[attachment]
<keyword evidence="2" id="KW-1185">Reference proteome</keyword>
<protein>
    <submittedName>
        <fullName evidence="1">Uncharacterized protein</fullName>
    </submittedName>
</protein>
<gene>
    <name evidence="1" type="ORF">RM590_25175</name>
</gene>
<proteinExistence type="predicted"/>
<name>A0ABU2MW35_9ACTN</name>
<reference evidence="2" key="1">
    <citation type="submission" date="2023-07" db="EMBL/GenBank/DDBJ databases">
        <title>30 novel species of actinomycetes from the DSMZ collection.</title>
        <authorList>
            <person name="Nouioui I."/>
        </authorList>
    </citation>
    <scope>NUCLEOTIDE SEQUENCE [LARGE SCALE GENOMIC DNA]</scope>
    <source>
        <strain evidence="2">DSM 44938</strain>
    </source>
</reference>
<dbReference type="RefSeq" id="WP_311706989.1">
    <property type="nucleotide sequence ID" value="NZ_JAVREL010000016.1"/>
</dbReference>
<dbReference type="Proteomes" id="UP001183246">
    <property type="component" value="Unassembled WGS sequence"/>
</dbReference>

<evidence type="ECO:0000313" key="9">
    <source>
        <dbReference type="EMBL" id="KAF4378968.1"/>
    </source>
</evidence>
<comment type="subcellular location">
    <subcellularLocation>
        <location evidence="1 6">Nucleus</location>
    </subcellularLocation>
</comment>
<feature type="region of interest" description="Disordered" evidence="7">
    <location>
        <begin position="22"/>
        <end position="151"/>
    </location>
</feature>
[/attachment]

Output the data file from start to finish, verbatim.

<keyword evidence="2" id="KW-1185">Reference proteome</keyword>
<protein>
    <submittedName>
        <fullName evidence="1">Uncharacterized protein</fullName>
    </submittedName>
</protein>
<gene>
    <name evidence="1" type="ORF">RM590_25175</name>
</gene>
<proteinExistence type="predicted"/>
<name>A0ABU2MW35_9ACTN</name>
<reference evidence="2" key="1">
    <citation type="submission" date="2023-07" db="EMBL/GenBank/DDBJ databases">
        <title>30 novel species of actinomycetes from the DSMZ collection.</title>
        <authorList>
            <person name="Nouioui I."/>
        </authorList>
    </citation>
    <scope>NUCLEOTIDE SEQUENCE [LARGE SCALE GENOMIC DNA]</scope>
    <source>
        <strain evidence="2">DSM 44938</strain>
    </source>
</reference>
<dbReference type="RefSeq" id="WP_311706989.1">
    <property type="nucleotide sequence ID" value="NZ_JAVREL010000016.1"/>
</dbReference>
<dbReference type="Proteomes" id="UP001183246">
    <property type="component" value="Unassembled WGS sequence"/>
</dbReference>

<evidence type="ECO:0000313" key="9">
    <source>
        <dbReference type="EMBL" id="KAF4378968.1"/>
    </source>
</evidence>
<comment type="subcellular location">
    <subcellularLocation>
        <location evidence="1 6">Nucleus</location>
    </subcellularLocation>
</comment>
<feature type="region of interest" description="Disordered" evidence="7">
    <location>
        <begin position="22"/>
        <end position="151"/>
    </location>
</feature>